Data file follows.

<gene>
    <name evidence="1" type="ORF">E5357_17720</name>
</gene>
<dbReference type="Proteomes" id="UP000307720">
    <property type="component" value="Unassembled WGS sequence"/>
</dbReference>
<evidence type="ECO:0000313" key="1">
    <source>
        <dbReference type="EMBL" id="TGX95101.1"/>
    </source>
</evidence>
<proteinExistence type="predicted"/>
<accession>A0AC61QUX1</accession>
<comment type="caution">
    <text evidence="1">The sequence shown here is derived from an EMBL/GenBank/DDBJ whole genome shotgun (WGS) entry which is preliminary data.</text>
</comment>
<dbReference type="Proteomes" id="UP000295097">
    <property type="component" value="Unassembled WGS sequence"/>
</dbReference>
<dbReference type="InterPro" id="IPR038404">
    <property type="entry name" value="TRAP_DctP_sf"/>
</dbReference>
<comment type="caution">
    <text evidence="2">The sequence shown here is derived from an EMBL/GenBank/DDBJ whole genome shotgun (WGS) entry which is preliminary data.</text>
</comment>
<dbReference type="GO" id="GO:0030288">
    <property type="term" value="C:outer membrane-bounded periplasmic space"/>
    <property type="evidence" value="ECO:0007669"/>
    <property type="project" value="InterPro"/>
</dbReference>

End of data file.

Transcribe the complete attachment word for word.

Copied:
<gene>
    <name evidence="1" type="ORF">E5357_17720</name>
</gene>
<dbReference type="Proteomes" id="UP000307720">
    <property type="component" value="Unassembled WGS sequence"/>
</dbReference>
<evidence type="ECO:0000313" key="1">
    <source>
        <dbReference type="EMBL" id="TGX95101.1"/>
    </source>
</evidence>
<proteinExistence type="predicted"/>
<accession>A0AC61QUX1</accession>
<comment type="caution">
    <text evidence="1">The sequence shown here is derived from an EMBL/GenBank/DDBJ whole genome shotgun (WGS) entry which is preliminary data.</text>
</comment>
<dbReference type="Proteomes" id="UP000295097">
    <property type="component" value="Unassembled WGS sequence"/>
</dbReference>
<dbReference type="InterPro" id="IPR038404">
    <property type="entry name" value="TRAP_DctP_sf"/>
</dbReference>
<comment type="caution">
    <text evidence="2">The sequence shown here is derived from an EMBL/GenBank/DDBJ whole genome shotgun (WGS) entry which is preliminary data.</text>
</comment>
<dbReference type="GO" id="GO:0030288">
    <property type="term" value="C:outer membrane-bounded periplasmic space"/>
    <property type="evidence" value="ECO:0007669"/>
    <property type="project" value="InterPro"/>
</dbReference>